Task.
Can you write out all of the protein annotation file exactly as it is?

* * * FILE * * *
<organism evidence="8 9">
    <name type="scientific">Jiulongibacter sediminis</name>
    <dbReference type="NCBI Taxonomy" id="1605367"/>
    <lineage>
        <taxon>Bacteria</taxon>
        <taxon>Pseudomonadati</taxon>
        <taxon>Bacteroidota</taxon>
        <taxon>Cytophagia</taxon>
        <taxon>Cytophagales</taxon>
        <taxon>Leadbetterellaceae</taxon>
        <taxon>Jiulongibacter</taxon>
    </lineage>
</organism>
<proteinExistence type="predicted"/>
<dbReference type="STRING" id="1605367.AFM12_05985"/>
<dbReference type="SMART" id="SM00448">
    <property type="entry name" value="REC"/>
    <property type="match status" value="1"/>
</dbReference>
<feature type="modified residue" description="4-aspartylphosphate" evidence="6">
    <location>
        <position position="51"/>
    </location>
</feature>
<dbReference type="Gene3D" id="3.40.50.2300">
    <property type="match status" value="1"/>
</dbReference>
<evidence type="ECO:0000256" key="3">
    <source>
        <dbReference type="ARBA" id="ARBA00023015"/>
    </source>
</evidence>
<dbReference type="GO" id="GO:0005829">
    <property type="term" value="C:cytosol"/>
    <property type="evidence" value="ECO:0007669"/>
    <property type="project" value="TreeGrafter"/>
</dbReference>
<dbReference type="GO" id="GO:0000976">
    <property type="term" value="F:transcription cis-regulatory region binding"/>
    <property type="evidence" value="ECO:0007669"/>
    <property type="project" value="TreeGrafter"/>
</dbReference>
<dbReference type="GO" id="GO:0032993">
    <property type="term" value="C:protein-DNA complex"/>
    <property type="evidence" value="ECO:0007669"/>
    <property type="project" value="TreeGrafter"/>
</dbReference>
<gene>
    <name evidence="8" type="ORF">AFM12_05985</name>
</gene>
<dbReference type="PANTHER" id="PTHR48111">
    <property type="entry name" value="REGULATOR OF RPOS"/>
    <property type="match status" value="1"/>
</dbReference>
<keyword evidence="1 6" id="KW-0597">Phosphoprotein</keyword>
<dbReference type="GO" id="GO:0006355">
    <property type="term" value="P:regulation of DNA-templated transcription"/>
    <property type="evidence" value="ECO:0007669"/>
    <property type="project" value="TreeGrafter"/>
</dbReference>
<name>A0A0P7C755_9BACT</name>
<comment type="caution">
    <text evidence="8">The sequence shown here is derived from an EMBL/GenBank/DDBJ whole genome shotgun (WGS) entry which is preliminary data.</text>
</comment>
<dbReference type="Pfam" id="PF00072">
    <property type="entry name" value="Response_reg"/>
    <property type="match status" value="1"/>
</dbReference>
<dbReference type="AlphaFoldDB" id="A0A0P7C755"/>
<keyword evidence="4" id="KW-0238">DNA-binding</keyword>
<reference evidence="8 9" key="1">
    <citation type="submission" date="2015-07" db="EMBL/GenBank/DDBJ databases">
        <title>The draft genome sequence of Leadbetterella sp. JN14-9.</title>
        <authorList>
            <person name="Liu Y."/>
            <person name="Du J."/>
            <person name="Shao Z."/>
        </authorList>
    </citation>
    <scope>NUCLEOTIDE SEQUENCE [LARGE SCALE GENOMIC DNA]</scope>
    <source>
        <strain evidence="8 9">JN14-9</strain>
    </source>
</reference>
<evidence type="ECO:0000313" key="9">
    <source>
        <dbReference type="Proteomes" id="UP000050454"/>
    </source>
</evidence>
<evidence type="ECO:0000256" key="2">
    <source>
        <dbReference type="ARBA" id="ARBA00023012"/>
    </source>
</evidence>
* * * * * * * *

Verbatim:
<organism evidence="8 9">
    <name type="scientific">Jiulongibacter sediminis</name>
    <dbReference type="NCBI Taxonomy" id="1605367"/>
    <lineage>
        <taxon>Bacteria</taxon>
        <taxon>Pseudomonadati</taxon>
        <taxon>Bacteroidota</taxon>
        <taxon>Cytophagia</taxon>
        <taxon>Cytophagales</taxon>
        <taxon>Leadbetterellaceae</taxon>
        <taxon>Jiulongibacter</taxon>
    </lineage>
</organism>
<proteinExistence type="predicted"/>
<dbReference type="STRING" id="1605367.AFM12_05985"/>
<dbReference type="SMART" id="SM00448">
    <property type="entry name" value="REC"/>
    <property type="match status" value="1"/>
</dbReference>
<feature type="modified residue" description="4-aspartylphosphate" evidence="6">
    <location>
        <position position="51"/>
    </location>
</feature>
<dbReference type="Gene3D" id="3.40.50.2300">
    <property type="match status" value="1"/>
</dbReference>
<evidence type="ECO:0000256" key="3">
    <source>
        <dbReference type="ARBA" id="ARBA00023015"/>
    </source>
</evidence>
<dbReference type="GO" id="GO:0005829">
    <property type="term" value="C:cytosol"/>
    <property type="evidence" value="ECO:0007669"/>
    <property type="project" value="TreeGrafter"/>
</dbReference>
<dbReference type="GO" id="GO:0000976">
    <property type="term" value="F:transcription cis-regulatory region binding"/>
    <property type="evidence" value="ECO:0007669"/>
    <property type="project" value="TreeGrafter"/>
</dbReference>
<dbReference type="GO" id="GO:0032993">
    <property type="term" value="C:protein-DNA complex"/>
    <property type="evidence" value="ECO:0007669"/>
    <property type="project" value="TreeGrafter"/>
</dbReference>
<gene>
    <name evidence="8" type="ORF">AFM12_05985</name>
</gene>
<dbReference type="PANTHER" id="PTHR48111">
    <property type="entry name" value="REGULATOR OF RPOS"/>
    <property type="match status" value="1"/>
</dbReference>
<keyword evidence="1 6" id="KW-0597">Phosphoprotein</keyword>
<dbReference type="GO" id="GO:0006355">
    <property type="term" value="P:regulation of DNA-templated transcription"/>
    <property type="evidence" value="ECO:0007669"/>
    <property type="project" value="TreeGrafter"/>
</dbReference>
<name>A0A0P7C755_9BACT</name>
<comment type="caution">
    <text evidence="8">The sequence shown here is derived from an EMBL/GenBank/DDBJ whole genome shotgun (WGS) entry which is preliminary data.</text>
</comment>
<dbReference type="Pfam" id="PF00072">
    <property type="entry name" value="Response_reg"/>
    <property type="match status" value="1"/>
</dbReference>
<dbReference type="AlphaFoldDB" id="A0A0P7C755"/>
<keyword evidence="4" id="KW-0238">DNA-binding</keyword>
<reference evidence="8 9" key="1">
    <citation type="submission" date="2015-07" db="EMBL/GenBank/DDBJ databases">
        <title>The draft genome sequence of Leadbetterella sp. JN14-9.</title>
        <authorList>
            <person name="Liu Y."/>
            <person name="Du J."/>
            <person name="Shao Z."/>
        </authorList>
    </citation>
    <scope>NUCLEOTIDE SEQUENCE [LARGE SCALE GENOMIC DNA]</scope>
    <source>
        <strain evidence="8 9">JN14-9</strain>
    </source>
</reference>
<evidence type="ECO:0000313" key="9">
    <source>
        <dbReference type="Proteomes" id="UP000050454"/>
    </source>
</evidence>
<evidence type="ECO:0000256" key="2">
    <source>
        <dbReference type="ARBA" id="ARBA00023012"/>
    </source>
</evidence>